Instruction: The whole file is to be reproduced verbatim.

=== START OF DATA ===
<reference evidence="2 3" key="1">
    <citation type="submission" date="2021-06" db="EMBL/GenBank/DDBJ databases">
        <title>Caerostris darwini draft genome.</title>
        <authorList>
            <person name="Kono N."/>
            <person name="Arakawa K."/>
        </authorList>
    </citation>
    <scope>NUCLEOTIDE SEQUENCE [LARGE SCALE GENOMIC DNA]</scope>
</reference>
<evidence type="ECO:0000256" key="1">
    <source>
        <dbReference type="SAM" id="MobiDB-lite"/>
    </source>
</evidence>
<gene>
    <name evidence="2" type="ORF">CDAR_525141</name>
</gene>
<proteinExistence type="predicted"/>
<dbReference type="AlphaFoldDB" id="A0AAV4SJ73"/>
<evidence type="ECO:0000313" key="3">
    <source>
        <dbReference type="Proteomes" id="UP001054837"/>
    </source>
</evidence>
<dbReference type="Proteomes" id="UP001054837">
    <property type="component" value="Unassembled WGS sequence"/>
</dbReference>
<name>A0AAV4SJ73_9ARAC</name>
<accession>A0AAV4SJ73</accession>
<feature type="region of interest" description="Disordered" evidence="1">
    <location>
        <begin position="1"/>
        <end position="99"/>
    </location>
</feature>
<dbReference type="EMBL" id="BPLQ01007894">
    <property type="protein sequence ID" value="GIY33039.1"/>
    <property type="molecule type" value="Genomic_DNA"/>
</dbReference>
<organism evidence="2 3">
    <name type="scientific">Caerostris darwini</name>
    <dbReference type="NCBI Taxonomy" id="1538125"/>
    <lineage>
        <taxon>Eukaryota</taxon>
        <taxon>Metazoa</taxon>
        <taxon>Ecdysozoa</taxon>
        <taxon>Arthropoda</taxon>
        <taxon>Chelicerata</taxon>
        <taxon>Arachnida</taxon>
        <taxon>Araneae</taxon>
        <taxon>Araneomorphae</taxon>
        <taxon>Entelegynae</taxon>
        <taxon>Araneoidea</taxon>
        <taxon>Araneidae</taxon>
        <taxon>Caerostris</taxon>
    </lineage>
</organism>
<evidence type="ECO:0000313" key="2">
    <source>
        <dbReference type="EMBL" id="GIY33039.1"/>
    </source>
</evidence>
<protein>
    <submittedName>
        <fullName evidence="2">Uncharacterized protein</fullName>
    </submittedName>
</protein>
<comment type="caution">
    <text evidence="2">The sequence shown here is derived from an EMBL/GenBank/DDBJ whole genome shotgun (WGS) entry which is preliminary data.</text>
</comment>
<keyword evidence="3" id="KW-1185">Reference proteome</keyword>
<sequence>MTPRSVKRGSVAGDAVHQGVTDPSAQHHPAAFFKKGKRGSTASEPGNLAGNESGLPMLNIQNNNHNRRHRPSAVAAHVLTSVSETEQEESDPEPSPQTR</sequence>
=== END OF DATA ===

<reference evidence="2 3" key="1">
    <citation type="submission" date="2021-06" db="EMBL/GenBank/DDBJ databases">
        <title>Caerostris darwini draft genome.</title>
        <authorList>
            <person name="Kono N."/>
            <person name="Arakawa K."/>
        </authorList>
    </citation>
    <scope>NUCLEOTIDE SEQUENCE [LARGE SCALE GENOMIC DNA]</scope>
</reference>
<evidence type="ECO:0000256" key="1">
    <source>
        <dbReference type="SAM" id="MobiDB-lite"/>
    </source>
</evidence>
<gene>
    <name evidence="2" type="ORF">CDAR_525141</name>
</gene>
<proteinExistence type="predicted"/>
<dbReference type="AlphaFoldDB" id="A0AAV4SJ73"/>
<evidence type="ECO:0000313" key="3">
    <source>
        <dbReference type="Proteomes" id="UP001054837"/>
    </source>
</evidence>
<dbReference type="Proteomes" id="UP001054837">
    <property type="component" value="Unassembled WGS sequence"/>
</dbReference>
<name>A0AAV4SJ73_9ARAC</name>
<accession>A0AAV4SJ73</accession>
<feature type="region of interest" description="Disordered" evidence="1">
    <location>
        <begin position="1"/>
        <end position="99"/>
    </location>
</feature>
<dbReference type="EMBL" id="BPLQ01007894">
    <property type="protein sequence ID" value="GIY33039.1"/>
    <property type="molecule type" value="Genomic_DNA"/>
</dbReference>
<organism evidence="2 3">
    <name type="scientific">Caerostris darwini</name>
    <dbReference type="NCBI Taxonomy" id="1538125"/>
    <lineage>
        <taxon>Eukaryota</taxon>
        <taxon>Metazoa</taxon>
        <taxon>Ecdysozoa</taxon>
        <taxon>Arthropoda</taxon>
        <taxon>Chelicerata</taxon>
        <taxon>Arachnida</taxon>
        <taxon>Araneae</taxon>
        <taxon>Araneomorphae</taxon>
        <taxon>Entelegynae</taxon>
        <taxon>Araneoidea</taxon>
        <taxon>Araneidae</taxon>
        <taxon>Caerostris</taxon>
    </lineage>
</organism>
<evidence type="ECO:0000313" key="2">
    <source>
        <dbReference type="EMBL" id="GIY33039.1"/>
    </source>
</evidence>
<protein>
    <submittedName>
        <fullName evidence="2">Uncharacterized protein</fullName>
    </submittedName>
</protein>
<comment type="caution">
    <text evidence="2">The sequence shown here is derived from an EMBL/GenBank/DDBJ whole genome shotgun (WGS) entry which is preliminary data.</text>
</comment>
<keyword evidence="3" id="KW-1185">Reference proteome</keyword>
<sequence>MTPRSVKRGSVAGDAVHQGVTDPSAQHHPAAFFKKGKRGSTASEPGNLAGNESGLPMLNIQNNNHNRRHRPSAVAAHVLTSVSETEQEESDPEPSPQTR</sequence>